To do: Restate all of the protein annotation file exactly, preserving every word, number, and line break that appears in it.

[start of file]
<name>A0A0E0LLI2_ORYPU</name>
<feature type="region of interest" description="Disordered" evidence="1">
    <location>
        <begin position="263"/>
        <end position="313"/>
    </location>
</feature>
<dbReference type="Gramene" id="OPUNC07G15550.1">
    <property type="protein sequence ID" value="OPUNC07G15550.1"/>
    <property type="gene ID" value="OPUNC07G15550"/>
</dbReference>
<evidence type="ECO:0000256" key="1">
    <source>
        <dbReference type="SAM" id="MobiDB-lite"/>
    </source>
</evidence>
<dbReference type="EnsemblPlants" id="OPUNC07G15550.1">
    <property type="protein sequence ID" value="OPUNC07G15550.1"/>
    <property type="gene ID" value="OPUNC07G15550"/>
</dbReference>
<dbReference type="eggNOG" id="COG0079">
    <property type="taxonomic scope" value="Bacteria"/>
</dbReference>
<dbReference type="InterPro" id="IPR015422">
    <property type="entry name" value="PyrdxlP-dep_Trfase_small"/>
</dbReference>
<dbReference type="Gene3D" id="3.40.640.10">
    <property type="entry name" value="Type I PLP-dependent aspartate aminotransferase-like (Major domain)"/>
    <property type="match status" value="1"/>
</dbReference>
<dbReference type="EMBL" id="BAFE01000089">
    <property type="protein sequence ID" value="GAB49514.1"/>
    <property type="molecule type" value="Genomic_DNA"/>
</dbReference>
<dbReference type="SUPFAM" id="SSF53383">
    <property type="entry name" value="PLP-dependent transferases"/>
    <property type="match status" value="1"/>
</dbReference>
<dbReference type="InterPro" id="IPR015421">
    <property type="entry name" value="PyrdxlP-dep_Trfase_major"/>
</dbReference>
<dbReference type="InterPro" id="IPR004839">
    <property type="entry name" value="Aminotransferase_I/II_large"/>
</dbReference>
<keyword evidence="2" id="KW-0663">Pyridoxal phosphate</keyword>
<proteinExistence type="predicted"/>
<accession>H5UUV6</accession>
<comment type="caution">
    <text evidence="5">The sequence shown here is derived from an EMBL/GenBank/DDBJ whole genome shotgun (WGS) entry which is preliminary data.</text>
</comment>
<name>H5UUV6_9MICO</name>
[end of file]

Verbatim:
<name>A0A0E0LLI2_ORYPU</name>
<feature type="region of interest" description="Disordered" evidence="1">
    <location>
        <begin position="263"/>
        <end position="313"/>
    </location>
</feature>
<dbReference type="Gramene" id="OPUNC07G15550.1">
    <property type="protein sequence ID" value="OPUNC07G15550.1"/>
    <property type="gene ID" value="OPUNC07G15550"/>
</dbReference>
<evidence type="ECO:0000256" key="1">
    <source>
        <dbReference type="SAM" id="MobiDB-lite"/>
    </source>
</evidence>
<dbReference type="EnsemblPlants" id="OPUNC07G15550.1">
    <property type="protein sequence ID" value="OPUNC07G15550.1"/>
    <property type="gene ID" value="OPUNC07G15550"/>
</dbReference>
<dbReference type="eggNOG" id="COG0079">
    <property type="taxonomic scope" value="Bacteria"/>
</dbReference>
<dbReference type="InterPro" id="IPR015422">
    <property type="entry name" value="PyrdxlP-dep_Trfase_small"/>
</dbReference>
<dbReference type="Gene3D" id="3.40.640.10">
    <property type="entry name" value="Type I PLP-dependent aspartate aminotransferase-like (Major domain)"/>
    <property type="match status" value="1"/>
</dbReference>
<dbReference type="EMBL" id="BAFE01000089">
    <property type="protein sequence ID" value="GAB49514.1"/>
    <property type="molecule type" value="Genomic_DNA"/>
</dbReference>
<dbReference type="SUPFAM" id="SSF53383">
    <property type="entry name" value="PLP-dependent transferases"/>
    <property type="match status" value="1"/>
</dbReference>
<dbReference type="InterPro" id="IPR015421">
    <property type="entry name" value="PyrdxlP-dep_Trfase_major"/>
</dbReference>
<dbReference type="InterPro" id="IPR004839">
    <property type="entry name" value="Aminotransferase_I/II_large"/>
</dbReference>
<keyword evidence="2" id="KW-0663">Pyridoxal phosphate</keyword>
<proteinExistence type="predicted"/>
<accession>H5UUV6</accession>
<comment type="caution">
    <text evidence="5">The sequence shown here is derived from an EMBL/GenBank/DDBJ whole genome shotgun (WGS) entry which is preliminary data.</text>
</comment>
<name>H5UUV6_9MICO</name>